This is a Q & A with our Artist- Fernando Volken. Born in Roca Sales, Southern Brazil, Fernando is an illustrator and graphic designer in London.
He is passionate about illustrating daily life with intricate compositions, clear-cut shapes, and bold colors. He also loves branding and pattern design and holds experience in designing for advertising, editorial, fashion and to meet particular design briefs.
His past clients include Google, The Oscars, Ballantine's, IBM and Converse. He also featured on the press such as Wired, The Washington Post and The Economist.
It all started when I worked as a graphic designer in an advertising agency in Brazil, in 2010. Working with packaging design and branding I discovered my passion for vectors and geometric shapes. I have a degree in advertising and always loved working with branding and the challenge of telling the story of a brand with a brand mark. Since I was a kid I always loved drawing, and my house was full of crayons and paper all over the floor. I guess I always loved telling stories through drawing, either digitally, or by hand.
2. Your specialty is working with intricate compositions, clear cut shapes, and bold colors. How did you first start doing that and what does it mean to you?
10 years ago, while in advertising, I started illustrating on my spare time. I decided then to create a website just to gather all my creations. I initially had no intention to seek commissioned work. It was when a magazine contacted me to illustrate for an article about 24 Hours in Vietnam. It was my first commissioned work. Since then, I never stopped.
3. How do you visualize the art that you create?
I see my creations as an ‘organized chaos’ in which I try to send a message or provoke a sentiment. I like to create eye-catching compositions, that make people stop scrolling for a second on their phones and think ‘oh, that’s cool’, and then take their time to analyze the artwork, check the details, get the message.
4. So you’ve done work for Google, The Oscars. Been featured on Wired, The Economist. How was the experience working with these big names and what work did you do for them?
It’s always exciting to work with big names. Of course, you always think ‘that will look great on my portfolio’, but the coolest is being able to work with these companies because they have a vision, they are, they give you the freedom to create. They believe in you. Having the freedom to create is excellent.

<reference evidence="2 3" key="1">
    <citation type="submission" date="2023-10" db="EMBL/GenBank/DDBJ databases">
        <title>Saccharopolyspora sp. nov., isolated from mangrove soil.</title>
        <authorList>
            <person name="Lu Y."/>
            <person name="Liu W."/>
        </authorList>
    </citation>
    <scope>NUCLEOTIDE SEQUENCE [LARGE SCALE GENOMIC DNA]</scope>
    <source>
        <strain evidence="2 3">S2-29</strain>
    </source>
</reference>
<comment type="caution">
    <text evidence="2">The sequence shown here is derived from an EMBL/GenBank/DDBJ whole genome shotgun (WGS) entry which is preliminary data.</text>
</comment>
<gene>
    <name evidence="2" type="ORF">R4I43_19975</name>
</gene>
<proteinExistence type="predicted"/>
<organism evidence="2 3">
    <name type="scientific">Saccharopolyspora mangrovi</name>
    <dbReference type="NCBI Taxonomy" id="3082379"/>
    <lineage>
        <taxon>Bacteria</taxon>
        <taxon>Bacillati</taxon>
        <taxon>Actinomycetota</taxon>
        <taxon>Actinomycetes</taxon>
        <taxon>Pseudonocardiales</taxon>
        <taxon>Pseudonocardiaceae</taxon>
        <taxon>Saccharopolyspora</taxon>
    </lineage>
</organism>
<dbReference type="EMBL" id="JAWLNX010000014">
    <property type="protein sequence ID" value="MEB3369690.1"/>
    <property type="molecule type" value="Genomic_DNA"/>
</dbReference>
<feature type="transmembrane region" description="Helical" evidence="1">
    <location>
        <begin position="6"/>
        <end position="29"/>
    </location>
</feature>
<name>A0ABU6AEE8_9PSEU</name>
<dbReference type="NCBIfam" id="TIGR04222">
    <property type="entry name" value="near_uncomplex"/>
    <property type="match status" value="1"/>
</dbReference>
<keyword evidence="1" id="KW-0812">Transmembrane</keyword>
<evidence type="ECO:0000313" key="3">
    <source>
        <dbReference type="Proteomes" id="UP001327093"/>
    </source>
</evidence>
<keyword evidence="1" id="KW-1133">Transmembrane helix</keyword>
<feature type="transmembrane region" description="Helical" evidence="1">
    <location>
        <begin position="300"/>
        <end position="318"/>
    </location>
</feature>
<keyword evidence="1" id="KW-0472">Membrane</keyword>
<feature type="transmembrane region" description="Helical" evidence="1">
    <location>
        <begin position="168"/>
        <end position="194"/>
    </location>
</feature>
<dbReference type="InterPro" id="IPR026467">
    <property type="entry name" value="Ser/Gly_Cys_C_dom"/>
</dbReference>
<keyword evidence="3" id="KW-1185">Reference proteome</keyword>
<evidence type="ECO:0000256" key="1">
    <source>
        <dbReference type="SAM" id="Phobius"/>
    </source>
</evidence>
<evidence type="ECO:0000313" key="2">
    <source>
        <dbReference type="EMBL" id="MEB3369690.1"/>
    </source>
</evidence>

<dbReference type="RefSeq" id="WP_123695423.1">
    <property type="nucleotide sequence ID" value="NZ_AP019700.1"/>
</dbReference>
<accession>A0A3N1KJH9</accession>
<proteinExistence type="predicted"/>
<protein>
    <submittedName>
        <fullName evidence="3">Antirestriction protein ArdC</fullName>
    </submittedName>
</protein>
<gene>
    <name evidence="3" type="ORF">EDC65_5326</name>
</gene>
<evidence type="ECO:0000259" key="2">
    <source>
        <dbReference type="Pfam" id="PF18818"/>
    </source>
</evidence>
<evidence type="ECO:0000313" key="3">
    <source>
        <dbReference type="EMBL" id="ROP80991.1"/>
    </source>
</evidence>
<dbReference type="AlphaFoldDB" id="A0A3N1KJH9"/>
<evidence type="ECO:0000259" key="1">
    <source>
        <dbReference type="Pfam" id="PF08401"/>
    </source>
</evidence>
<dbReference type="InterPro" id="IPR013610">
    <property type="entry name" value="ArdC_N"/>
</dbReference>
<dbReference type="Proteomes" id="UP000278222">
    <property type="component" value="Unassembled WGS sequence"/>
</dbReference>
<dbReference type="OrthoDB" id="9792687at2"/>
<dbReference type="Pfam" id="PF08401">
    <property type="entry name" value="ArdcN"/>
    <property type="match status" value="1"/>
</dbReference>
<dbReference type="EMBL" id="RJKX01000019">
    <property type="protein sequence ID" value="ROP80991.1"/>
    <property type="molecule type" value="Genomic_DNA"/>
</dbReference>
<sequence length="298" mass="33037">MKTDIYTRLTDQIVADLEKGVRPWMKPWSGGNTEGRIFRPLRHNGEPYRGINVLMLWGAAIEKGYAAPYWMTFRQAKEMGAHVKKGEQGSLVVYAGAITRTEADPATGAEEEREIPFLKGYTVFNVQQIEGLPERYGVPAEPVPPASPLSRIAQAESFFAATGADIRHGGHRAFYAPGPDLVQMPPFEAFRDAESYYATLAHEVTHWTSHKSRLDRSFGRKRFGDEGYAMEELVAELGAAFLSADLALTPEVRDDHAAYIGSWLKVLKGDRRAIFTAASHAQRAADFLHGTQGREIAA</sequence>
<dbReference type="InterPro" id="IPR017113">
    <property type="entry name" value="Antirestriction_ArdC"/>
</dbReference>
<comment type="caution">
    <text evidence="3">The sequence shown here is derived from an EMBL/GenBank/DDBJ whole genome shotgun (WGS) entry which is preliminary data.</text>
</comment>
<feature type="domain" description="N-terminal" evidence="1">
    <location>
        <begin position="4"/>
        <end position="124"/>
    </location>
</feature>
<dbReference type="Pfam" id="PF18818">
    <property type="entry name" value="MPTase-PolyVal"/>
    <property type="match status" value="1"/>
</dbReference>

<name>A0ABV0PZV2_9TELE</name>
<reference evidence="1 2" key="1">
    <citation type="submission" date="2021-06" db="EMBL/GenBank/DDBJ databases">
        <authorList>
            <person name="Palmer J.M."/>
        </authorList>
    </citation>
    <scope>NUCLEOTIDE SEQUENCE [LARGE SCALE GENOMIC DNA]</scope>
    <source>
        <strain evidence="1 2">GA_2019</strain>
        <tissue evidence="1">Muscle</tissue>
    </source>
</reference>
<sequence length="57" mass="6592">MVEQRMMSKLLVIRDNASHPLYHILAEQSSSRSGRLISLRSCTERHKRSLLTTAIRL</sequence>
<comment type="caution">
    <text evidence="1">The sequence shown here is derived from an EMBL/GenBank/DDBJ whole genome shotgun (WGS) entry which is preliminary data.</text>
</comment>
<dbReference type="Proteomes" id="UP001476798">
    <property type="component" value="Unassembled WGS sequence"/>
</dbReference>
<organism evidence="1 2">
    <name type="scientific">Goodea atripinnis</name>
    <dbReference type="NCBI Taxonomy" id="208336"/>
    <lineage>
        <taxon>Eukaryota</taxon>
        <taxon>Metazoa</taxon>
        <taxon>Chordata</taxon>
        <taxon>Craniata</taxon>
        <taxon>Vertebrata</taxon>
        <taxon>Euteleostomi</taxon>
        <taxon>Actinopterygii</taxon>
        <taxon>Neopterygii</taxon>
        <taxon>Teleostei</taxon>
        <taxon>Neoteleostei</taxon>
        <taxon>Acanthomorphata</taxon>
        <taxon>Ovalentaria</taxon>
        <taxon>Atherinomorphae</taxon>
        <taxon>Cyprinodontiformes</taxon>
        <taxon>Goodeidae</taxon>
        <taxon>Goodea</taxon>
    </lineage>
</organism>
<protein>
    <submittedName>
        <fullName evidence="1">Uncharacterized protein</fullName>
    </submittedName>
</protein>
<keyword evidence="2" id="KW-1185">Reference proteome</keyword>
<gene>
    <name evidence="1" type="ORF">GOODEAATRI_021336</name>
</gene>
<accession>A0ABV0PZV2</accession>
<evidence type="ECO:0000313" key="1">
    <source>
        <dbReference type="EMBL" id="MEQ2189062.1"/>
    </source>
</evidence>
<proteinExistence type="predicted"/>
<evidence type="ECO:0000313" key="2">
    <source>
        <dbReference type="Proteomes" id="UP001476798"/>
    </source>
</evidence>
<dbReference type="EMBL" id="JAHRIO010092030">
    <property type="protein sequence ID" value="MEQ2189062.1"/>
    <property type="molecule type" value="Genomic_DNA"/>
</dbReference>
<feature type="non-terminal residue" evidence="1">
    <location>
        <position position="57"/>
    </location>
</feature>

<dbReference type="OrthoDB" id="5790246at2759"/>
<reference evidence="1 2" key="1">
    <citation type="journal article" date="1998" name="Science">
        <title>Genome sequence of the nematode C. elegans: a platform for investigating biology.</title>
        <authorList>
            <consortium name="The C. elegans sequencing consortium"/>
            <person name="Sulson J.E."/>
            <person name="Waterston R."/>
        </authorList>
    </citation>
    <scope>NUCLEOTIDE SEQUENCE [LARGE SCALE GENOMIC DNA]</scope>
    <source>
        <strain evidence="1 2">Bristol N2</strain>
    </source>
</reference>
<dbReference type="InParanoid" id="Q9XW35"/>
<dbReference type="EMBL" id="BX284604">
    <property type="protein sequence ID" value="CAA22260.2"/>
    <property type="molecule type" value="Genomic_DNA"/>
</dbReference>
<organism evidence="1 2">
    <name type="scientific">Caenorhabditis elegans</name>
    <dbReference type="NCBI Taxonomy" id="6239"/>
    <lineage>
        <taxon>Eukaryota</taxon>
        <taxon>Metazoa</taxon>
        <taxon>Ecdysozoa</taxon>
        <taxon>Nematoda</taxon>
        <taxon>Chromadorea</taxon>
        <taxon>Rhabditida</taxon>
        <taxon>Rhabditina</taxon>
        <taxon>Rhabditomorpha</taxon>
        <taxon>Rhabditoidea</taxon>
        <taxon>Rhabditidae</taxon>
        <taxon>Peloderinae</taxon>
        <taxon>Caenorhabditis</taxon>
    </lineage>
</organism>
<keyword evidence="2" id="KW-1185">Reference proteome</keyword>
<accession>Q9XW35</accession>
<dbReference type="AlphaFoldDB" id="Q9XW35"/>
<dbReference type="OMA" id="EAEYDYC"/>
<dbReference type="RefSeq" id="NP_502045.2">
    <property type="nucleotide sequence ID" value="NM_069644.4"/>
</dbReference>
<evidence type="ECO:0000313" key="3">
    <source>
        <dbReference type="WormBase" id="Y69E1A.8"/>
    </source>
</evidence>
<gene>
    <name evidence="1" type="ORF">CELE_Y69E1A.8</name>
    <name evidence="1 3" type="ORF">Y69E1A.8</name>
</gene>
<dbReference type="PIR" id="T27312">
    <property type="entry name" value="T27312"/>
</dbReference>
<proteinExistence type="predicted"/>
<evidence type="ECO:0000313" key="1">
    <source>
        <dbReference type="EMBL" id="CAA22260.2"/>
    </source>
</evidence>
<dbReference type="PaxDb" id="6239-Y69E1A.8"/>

5. What are some of the challenges you face as an artist, and how do you get around them?
When you’re a freelancer artist you often worry about having work constantly. You worry about the bills, the stability. There are also sometimes the intricate and technical briefs, they sometimes can be a bit frustrating, when you don’t have much freedom to create and have to stick too much to an idea or to brand guidelines. But in general, it’s great, it’s liberating to send a message through a specific aesthetic.
6. What motivates you as an artist?
Making people think. To create a design with meaning, not merely decorative. If you’re able to grab attention and provoke a reaction, your work already makes sense. It’s worth it.
7. How valuable has Instagram been to you in spreading your art and building your network?
Instagram is great, not only to spread your creations but to get to know people and what’s happening around. Building your network is so much easier these days, it’s instant, it’s quick. You talk to brands through a direct message and get feedback straight away. It’s an excellent tool.
8. What does a typical day in the life of Fernando Volken look like?
I also work as a graphic designer, so my day is quite busy. I wake up early, around 6:30-7am and go for a run or hit the gym for about an hour. Then I shower and get ready for work. I work 9-5 in a branding agency and when I get home usually I illustrate for a couple of hours after dinner. Sometimes I go to the cinema, meet friends, or just stay in and read or watch tv. I try not to sleep too late as I changed from a night owl to an early bird in the past years. I also love my weekends, when I can work on my own illustrations and exercise a lot, or go to an art exhibition or travel somewhere.
Art is the medium through which our souls connect, and because of this we recognize a part of ourselves in the art we buy. It’s in an artist’s expression that we find commonality, such as a world view, a shared emotion, or even a collective philosophy.